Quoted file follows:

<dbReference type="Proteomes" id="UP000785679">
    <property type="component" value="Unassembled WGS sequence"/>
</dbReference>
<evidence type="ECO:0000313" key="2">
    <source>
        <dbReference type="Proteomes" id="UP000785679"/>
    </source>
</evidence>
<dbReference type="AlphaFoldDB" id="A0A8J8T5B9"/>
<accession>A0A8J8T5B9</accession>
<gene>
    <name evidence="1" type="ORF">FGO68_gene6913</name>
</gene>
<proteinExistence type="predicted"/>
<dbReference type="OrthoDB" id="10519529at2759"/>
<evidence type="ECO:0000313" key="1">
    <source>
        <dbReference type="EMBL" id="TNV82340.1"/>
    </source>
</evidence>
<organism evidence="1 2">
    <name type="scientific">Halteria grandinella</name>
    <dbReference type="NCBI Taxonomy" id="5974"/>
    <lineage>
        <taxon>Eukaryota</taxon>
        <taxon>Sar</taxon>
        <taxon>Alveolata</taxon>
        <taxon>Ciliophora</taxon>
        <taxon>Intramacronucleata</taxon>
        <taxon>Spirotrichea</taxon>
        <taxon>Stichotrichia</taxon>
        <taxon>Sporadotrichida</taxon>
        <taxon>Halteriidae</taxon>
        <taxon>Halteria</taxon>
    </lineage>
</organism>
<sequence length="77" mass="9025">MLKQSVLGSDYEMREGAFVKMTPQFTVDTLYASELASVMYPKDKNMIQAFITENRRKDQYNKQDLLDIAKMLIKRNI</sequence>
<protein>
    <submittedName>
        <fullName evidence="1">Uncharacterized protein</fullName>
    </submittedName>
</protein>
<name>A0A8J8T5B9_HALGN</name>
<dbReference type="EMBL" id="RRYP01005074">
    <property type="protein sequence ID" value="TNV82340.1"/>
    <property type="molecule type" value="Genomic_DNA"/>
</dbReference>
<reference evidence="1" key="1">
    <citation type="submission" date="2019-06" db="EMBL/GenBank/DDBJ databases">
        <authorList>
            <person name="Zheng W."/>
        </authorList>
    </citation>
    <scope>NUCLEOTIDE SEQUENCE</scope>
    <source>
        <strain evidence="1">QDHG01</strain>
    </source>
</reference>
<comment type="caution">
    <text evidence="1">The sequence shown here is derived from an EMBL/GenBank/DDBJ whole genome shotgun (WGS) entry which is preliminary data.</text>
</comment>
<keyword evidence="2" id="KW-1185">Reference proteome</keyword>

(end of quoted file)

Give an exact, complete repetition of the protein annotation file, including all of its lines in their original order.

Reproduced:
<dbReference type="Proteomes" id="UP000785679">
    <property type="component" value="Unassembled WGS sequence"/>
</dbReference>
<evidence type="ECO:0000313" key="2">
    <source>
        <dbReference type="Proteomes" id="UP000785679"/>
    </source>
</evidence>
<dbReference type="AlphaFoldDB" id="A0A8J8T5B9"/>
<accession>A0A8J8T5B9</accession>
<gene>
    <name evidence="1" type="ORF">FGO68_gene6913</name>
</gene>
<proteinExistence type="predicted"/>
<dbReference type="OrthoDB" id="10519529at2759"/>
<evidence type="ECO:0000313" key="1">
    <source>
        <dbReference type="EMBL" id="TNV82340.1"/>
    </source>
</evidence>
<organism evidence="1 2">
    <name type="scientific">Halteria grandinella</name>
    <dbReference type="NCBI Taxonomy" id="5974"/>
    <lineage>
        <taxon>Eukaryota</taxon>
        <taxon>Sar</taxon>
        <taxon>Alveolata</taxon>
        <taxon>Ciliophora</taxon>
        <taxon>Intramacronucleata</taxon>
        <taxon>Spirotrichea</taxon>
        <taxon>Stichotrichia</taxon>
        <taxon>Sporadotrichida</taxon>
        <taxon>Halteriidae</taxon>
        <taxon>Halteria</taxon>
    </lineage>
</organism>
<sequence length="77" mass="9025">MLKQSVLGSDYEMREGAFVKMTPQFTVDTLYASELASVMYPKDKNMIQAFITENRRKDQYNKQDLLDIAKMLIKRNI</sequence>
<protein>
    <submittedName>
        <fullName evidence="1">Uncharacterized protein</fullName>
    </submittedName>
</protein>
<name>A0A8J8T5B9_HALGN</name>
<dbReference type="EMBL" id="RRYP01005074">
    <property type="protein sequence ID" value="TNV82340.1"/>
    <property type="molecule type" value="Genomic_DNA"/>
</dbReference>
<reference evidence="1" key="1">
    <citation type="submission" date="2019-06" db="EMBL/GenBank/DDBJ databases">
        <authorList>
            <person name="Zheng W."/>
        </authorList>
    </citation>
    <scope>NUCLEOTIDE SEQUENCE</scope>
    <source>
        <strain evidence="1">QDHG01</strain>
    </source>
</reference>
<comment type="caution">
    <text evidence="1">The sequence shown here is derived from an EMBL/GenBank/DDBJ whole genome shotgun (WGS) entry which is preliminary data.</text>
</comment>
<keyword evidence="2" id="KW-1185">Reference proteome</keyword>